Monday, October 10, 2011

Trip of a Lifetime

Morning at Moulton Barn

This iconic photo is of the famous Moulton Barn.  It's probably one of the most photographed barns in the world.  It's been used in commercials and in print Ads and is kind of the postcard for the Great American Frontier.  And for years it had been high on my photography bucket list.  But I had no idea where to go, who to go with or where to really start.  Do I talk friends into going to Wyoming with me?  And if I do, where do I go once I'm there?  A bit overwhelming.  So I began looking for photography based tours, although I knew they were usually the more expensive route.  But I decided if I'm going to go all the way up there to see the sights, I'll need a guide to find the best places.  I began researching photo tours in the Jackson Wyoming area.  I had found a couple, but they were both over $1000.  Outside my budget.  I just needed to get there and to find someone who knew their way around and could show me where all the best places to take photos are.  I didn't need half days of photo critiquing or Photoshop learning sessions.  I just wanted to get out there and shoot some really cool stuff with other photographers.

Then I remembered a Flickr contact of mine, Mr. Jeff Clow.  He had once mentioned he and his wife started the photography tour company Dirt Cheap Photo Tours.  I decided to check out his website and read up on what his tour offered.  Now, some people might be thrown off by the term "dirt cheap".  I think a more accurate description might be "Nicely Affordable photo tours".  But that sounds weird.  Jeff's philosophy is rather simple... "if you want to take better photo's, stand in front of better things".  I sent him an email asking a few questions to make sure this was the kind of tour I was looking for.  Turns out, it was EXACTLY what I was looking for.  First off, the price was right.  While most the tours I found were $1000+, Jeff's tour was a flat $500.  Now that didn't cover air fare and hotel, but neither did the more expensive tours.  I'm a good travel deal hunter so I wasn't worried.  Secondly, Jeff informed me we would be shooting 10 to 12 hours a day.  We would be out on location before sunrise to get the best shots, then out again at night.  No classroom critiques or anything to keep me away from my camera.  I was sold so I sent in my down payment, bought my flight and reserved my hotel in Jackson Hole.  I hadn't had a real vacation in quite some time so I was beyond excited for this adventure.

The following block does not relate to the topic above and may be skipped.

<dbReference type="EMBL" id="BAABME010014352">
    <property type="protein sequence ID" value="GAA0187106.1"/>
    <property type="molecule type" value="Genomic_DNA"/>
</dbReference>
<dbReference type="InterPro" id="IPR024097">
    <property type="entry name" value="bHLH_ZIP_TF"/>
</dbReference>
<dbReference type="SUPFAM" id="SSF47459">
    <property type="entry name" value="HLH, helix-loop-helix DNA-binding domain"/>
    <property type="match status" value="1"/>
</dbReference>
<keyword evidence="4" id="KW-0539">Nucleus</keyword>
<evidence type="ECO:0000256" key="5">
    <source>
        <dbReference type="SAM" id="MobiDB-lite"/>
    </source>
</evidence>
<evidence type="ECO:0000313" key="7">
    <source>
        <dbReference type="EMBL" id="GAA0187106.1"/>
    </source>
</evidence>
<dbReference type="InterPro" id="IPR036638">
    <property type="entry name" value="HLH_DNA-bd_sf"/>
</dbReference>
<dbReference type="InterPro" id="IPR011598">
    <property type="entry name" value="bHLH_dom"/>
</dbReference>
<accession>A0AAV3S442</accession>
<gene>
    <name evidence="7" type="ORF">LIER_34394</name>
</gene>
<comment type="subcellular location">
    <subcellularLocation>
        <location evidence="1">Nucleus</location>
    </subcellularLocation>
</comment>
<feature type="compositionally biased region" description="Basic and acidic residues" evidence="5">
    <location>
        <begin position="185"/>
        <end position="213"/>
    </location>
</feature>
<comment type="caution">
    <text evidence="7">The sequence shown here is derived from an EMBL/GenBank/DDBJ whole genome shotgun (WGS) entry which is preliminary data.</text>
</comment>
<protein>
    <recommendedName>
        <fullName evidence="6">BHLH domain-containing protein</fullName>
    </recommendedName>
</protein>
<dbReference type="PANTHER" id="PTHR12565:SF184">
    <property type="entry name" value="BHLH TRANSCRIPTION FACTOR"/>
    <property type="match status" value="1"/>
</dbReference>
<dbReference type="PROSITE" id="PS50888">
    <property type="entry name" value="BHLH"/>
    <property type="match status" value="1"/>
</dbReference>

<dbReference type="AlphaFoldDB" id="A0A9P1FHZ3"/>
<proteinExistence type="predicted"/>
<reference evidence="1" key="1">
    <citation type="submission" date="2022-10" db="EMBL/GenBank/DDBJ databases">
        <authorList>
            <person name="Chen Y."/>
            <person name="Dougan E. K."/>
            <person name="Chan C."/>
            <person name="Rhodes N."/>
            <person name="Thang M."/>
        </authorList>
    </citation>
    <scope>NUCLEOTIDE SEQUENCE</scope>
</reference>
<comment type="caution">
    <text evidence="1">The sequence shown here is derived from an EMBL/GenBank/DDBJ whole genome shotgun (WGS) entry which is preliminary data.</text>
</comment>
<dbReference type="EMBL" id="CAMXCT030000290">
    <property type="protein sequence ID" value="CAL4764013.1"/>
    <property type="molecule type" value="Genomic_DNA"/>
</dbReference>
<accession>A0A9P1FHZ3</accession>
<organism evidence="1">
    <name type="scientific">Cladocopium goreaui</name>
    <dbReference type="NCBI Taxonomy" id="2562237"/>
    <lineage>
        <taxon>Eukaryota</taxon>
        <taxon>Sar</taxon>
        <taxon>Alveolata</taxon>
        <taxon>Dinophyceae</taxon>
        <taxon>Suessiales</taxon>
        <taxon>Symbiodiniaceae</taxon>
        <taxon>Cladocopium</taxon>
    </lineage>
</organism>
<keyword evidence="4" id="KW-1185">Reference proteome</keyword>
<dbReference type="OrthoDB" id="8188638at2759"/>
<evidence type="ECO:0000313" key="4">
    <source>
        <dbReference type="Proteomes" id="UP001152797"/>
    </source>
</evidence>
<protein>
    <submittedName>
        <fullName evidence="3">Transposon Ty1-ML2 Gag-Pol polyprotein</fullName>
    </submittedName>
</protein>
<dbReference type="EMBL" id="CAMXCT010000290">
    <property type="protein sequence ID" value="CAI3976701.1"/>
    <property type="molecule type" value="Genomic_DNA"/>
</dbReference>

I arrived at the Jackson airport around noon on Thursday.  The tour didn't officially start until later that evening.  But I wanted to get in early, find my hotel and walk around the town a bit.  As my plane banks and lines up for it's landing approach, I look out the window and my jaw just dropped.  We were cresting the mountain range and almost even with my window outside was the Grand Teton, the tallest peak of the Tetons.  It was incredible! We landed and de-boarded down a ramp onto the tarmac.  Once off the plane I began making my way towards the small terminal building.  I turned and looked behind me and had to stop and take in the view.  The mountain range running parallel to the airport looks surreal.  I must have been standing there a bit too long because an airport guy told me to keep moving. hah  I grabbed my suitcase and caught the shuttle into Jackson Hole.  During the ride I was looking out the window thinking, this might not be a bad place to live.  It was right about that moment the shuttle driver tells me each winter they get about 300 inches of snow.  Never mind, Texas works for me!

Around 6pm I met up with Jeff and the rest of the tour group in front of the hotel and we departed to do some evening shooting and get to know each other.  I liked that we weren't wasting the first evening in town.  We were out shooting our camera's from the first night.  I got back to the hotel about 9pm and as I sat reviewing my shots from the evening, I knew this was going to be an incredible trip.  I went to bed early because I knew it would be an early morning.